Ultrafast Motion-Planning Chip Could Make Autonomous Cars Safer
Realtime Robotics’ motion-planning processor helps autonomous cars make better decisions
About two years ago, we covered a research project from Duke University that sped up motion planning for a tabletop robot arm by several orders of magnitude. The robot relied on a custom processor to do in milliseconds what normally takes seconds. The Duke researchers formed a company based on this tech called Realtime Robotics, and recently they’ve been focused on applying it to autonomous vehicles.
The reason that you should care about fast motion planning for autonomous vehicles is because motion planning encompasses the process by which the vehicle decides what it’s going to do next. Making this process faster doesn’t just mean that the vehicle can make decisions more quickly, but that it can make much better decisions as well—keeping you, and everyone around you, as safe as possible.
Here’s the problem: Navigating through an inherently unpredictable world involves a substantial amount of computers trying to guess what humans are going to do next. Computers are pretty good at this, especially in semi-structured environments like on roads. Most of them use what are called probabilistic models to predict what nondeterministic objects (things that have some independent agency) will do. For example, most models would probably agree that a car that’s in front of you on the highway has a high probability of continuing to drive at about the same speed while staying in its lane. It has a somewhat lower probability of changing lanes without signalling, and an even lower probability of suddenly braking.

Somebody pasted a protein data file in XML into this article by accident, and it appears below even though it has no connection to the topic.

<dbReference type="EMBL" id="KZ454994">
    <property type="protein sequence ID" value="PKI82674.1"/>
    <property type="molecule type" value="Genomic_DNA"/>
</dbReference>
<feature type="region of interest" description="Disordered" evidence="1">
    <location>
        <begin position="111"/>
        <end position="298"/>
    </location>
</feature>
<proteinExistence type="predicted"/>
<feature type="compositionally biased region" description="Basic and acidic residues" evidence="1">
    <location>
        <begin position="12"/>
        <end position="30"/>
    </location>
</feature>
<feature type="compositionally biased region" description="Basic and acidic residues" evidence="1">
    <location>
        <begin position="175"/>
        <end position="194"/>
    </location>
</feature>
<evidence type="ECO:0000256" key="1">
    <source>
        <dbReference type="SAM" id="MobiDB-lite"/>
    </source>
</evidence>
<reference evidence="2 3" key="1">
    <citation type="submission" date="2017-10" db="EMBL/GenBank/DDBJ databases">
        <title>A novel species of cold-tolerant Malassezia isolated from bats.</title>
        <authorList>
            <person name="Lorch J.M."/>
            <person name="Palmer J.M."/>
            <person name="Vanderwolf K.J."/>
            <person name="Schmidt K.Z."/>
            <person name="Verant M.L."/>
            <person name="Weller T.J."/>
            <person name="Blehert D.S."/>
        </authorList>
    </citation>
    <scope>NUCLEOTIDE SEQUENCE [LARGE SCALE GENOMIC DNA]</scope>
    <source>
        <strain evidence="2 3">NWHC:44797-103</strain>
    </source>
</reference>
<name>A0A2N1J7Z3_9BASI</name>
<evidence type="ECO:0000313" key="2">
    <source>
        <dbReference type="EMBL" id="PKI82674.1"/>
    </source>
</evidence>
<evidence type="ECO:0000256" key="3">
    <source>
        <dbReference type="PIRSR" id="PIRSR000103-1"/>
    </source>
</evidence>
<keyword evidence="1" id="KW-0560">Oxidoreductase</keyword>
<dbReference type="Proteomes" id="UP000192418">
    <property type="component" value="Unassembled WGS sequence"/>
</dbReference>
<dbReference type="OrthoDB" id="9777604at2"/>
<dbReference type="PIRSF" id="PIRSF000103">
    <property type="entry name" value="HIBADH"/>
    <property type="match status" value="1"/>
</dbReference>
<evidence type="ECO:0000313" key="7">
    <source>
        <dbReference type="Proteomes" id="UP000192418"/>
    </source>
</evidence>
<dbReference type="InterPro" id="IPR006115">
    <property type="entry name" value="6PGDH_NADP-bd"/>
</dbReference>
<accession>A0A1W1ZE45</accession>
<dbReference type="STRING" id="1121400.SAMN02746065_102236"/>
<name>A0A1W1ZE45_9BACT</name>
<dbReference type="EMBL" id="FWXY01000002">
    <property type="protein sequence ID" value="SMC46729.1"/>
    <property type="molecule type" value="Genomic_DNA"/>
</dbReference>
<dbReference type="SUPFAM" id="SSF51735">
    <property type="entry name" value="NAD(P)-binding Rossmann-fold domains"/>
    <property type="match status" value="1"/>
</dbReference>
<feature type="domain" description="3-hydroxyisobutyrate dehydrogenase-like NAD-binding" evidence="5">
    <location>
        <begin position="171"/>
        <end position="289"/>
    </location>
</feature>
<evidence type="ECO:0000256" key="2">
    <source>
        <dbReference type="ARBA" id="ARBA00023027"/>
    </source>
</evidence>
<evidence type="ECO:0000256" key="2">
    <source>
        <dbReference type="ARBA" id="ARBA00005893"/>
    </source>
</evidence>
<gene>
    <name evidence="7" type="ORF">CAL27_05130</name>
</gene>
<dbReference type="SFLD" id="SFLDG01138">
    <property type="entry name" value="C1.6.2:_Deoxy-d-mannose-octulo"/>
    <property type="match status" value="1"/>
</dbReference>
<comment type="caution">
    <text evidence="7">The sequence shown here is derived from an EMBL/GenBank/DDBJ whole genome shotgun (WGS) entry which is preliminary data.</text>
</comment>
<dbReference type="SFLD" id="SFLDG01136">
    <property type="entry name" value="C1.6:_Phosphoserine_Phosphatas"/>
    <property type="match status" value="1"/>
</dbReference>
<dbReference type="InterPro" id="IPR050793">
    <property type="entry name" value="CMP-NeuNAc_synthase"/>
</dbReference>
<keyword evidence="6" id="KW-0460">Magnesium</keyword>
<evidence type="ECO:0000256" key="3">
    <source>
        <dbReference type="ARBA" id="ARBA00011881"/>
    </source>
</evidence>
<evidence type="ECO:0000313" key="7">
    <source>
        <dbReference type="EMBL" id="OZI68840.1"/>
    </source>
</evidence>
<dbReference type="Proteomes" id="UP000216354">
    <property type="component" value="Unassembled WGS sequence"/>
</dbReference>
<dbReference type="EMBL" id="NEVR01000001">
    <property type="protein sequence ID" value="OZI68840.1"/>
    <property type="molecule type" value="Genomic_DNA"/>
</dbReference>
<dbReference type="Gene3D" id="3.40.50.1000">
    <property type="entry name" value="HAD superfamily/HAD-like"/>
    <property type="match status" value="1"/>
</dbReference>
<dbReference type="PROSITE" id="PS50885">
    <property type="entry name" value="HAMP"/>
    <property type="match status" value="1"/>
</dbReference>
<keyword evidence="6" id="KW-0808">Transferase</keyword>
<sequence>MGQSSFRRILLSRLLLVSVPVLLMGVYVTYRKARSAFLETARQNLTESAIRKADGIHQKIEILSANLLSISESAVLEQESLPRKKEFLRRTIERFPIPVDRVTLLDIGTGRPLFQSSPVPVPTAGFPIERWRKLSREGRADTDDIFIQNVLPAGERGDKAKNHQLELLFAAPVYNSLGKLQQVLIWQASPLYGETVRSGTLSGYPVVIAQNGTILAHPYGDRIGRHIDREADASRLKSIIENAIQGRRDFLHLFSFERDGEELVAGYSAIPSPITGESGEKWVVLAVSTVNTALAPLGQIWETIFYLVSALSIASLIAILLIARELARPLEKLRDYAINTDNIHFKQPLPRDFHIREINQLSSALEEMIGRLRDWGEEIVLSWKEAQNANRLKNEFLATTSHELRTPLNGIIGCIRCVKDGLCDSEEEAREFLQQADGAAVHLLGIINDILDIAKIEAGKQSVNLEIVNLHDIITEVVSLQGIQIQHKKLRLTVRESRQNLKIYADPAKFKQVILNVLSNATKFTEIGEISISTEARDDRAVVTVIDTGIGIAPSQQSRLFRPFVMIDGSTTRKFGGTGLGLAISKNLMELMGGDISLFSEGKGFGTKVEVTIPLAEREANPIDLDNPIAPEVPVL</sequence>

Most autonomous driving systems plan motions based on their model’s most probable scenario for what the objects around them will do. These models can provide a confidence level and the system can slow the vehicle down if it’s not sure what’s going to happen, but it’s still planning just for one scenario at a time, as opposed to considering all possible actions that a vehicle could take (even the improbable ones) and making a motion plan that keeps the vehicle in the optimal position to handle even the things that only might happen. Unlike most autonomous driving systems that can only manage a single motion plan at a time at a rate of between 3 Hz and 10 Hz, Realtime Robotics can run through tens or even hundreds of motion plans while spending less than 1 millisecond computing each—a rate of 1,000 Hz. This allows the system to consider far more potential outcomes in far less time to arrive at the best decision possible.
Realtime Robotics’ motion-planning system for vehicles begins with a lattice—an enormous precomputed graph consisting of all the different trajectories that the vehicle could take in an obstacle-free environment. It does that for a time horizon of between 5 and 10 seconds. The lattice consists of nodes and edges: Nodes are specific vehicle configurations (position, velocity, heading), while edges connect nodes and represent the trajectory between those configurations over about 1 second’s worth of travel time for the vehicle. There are tens of millions of edges in the lattice, reflecting all the different possible transitions between configuration states through the entire time horizon that the lattice covers. Each edge comes with a cost that represents things like fuel usage or passenger comfort, and the lowest cost edges imply more efficient, gentle motion.
The motion plan that you get out of Realtime Robotics’ system is just about as good as the motion plan you’d get out of any other system. The difference is that it has delivered the plan between one and two orders of magnitude faster, meaning it can circle back and run the whole planning again to generate better decisions.
[Originally posted by IEEE SPECTRUM — May 16, 2019]